Use this URL to cite or link to this record in EThOS: https://ethos.bl.uk/OrderDetails.do?uin=uk.bl.ethos.771653
Title: Nurses’ acceptance and readiness to use Telehealth in Scotland
Author: Cund, Audrey
ISNI:       0000 0004 7659 3295
Awarding Body: University of the West of Scotland
Current Institution: University of the West of Scotland
Date of Award: 2018
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Abstract:
Multiple studies have examined the issue of acceptance and technology adoption in health services around the world. Nurses have been identified as being slow to accept the use of Telehealth in their job roles. This mixed methods study examines the factors that influence nurses’ decision to accept and use Telehealth in Scotland. Methods Two sequential study stages were designed to examine nurses’ acceptance and experience of using Telehealth. The UTUAT model was adapted for use in this study and the first stage involved surveying a convenience sample of pre-registration and post-qualified nurses (n=1,800) across five Scottish Universities. A case study design involving 10 participants was then utilised to explore the nurses’ use of Telehealth. Ethical approval was granted by five Scottish Universities. Results 772 pre-registration and post-qualified nurses undertook the survey accounting for a 48% response rate. 78% were pre-registration and 22% post-qualified. Participants were drawn from all areas of clinical practice and health board regions of Scotland. Performance Expectancy, Effort Expectancy, Social Influence and Facilitating Conditions were found to be predictors of intention to use Telehealth. Gender was not found to be a moderating variable in this study. Nurses are accepting of Telehealth however, their experience of using Telehealth is limited across Scotland. This relates to limited educational preparation and Telehealth not being widely used in many areas of healthcare. Nurses identify the need to develop their technology skills and how to use smart phones. The case study expanded on the constructs of the UTAUT and described Telehealth use by participants. Telehealth is viewed as an add on to nursing practice and involves changing the relationship between the nurse and patient. Conclusions This original study provides insight into the factors that influence nurses’ acceptance of Telehealth. Limited exposure and lack of preparation in clinical areas appears to be impacting on nurses’ developing and maintaining Telehealth skills. This study concludes that nurses are undergoing a period of transition in terms of adapting to the drive to be using more technology in the management of patient care. This is an optimal time to research nurses’ confidence to use Telehealth and perceptions of their role support, role adequacy and role legitimacy.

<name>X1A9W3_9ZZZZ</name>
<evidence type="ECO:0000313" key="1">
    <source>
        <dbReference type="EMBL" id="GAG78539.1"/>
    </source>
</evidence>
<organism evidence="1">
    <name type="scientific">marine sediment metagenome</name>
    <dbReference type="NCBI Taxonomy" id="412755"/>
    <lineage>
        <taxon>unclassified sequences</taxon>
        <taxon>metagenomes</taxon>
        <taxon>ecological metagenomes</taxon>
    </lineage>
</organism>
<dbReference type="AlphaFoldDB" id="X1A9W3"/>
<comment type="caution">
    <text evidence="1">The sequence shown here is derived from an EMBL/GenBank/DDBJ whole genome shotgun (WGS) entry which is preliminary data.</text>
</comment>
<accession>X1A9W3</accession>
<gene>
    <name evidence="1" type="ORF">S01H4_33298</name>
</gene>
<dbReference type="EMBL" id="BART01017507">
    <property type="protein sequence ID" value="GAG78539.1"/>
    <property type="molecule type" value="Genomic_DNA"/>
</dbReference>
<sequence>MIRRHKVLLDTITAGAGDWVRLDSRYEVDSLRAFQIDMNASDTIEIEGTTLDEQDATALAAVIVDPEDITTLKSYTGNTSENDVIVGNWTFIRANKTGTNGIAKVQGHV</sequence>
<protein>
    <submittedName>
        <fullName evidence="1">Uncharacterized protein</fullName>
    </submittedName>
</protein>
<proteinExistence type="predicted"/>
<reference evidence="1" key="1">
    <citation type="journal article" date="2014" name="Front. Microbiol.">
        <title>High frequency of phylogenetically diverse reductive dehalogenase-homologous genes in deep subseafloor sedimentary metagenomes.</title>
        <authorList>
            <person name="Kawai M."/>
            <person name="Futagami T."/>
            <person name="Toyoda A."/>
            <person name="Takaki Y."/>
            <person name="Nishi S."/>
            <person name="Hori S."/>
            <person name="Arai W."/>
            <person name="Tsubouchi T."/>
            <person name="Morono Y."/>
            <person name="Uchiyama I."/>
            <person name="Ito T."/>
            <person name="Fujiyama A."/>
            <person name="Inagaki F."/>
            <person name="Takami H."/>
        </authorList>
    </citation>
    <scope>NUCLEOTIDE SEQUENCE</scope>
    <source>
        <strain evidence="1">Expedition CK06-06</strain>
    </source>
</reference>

Supervisor: Not available Sponsor: Not available
Qualification Name: Thesis (Ph.D.) Qualification Level: Doctoral
EThOS ID: uk.bl.ethos.771653  DOI: Not available
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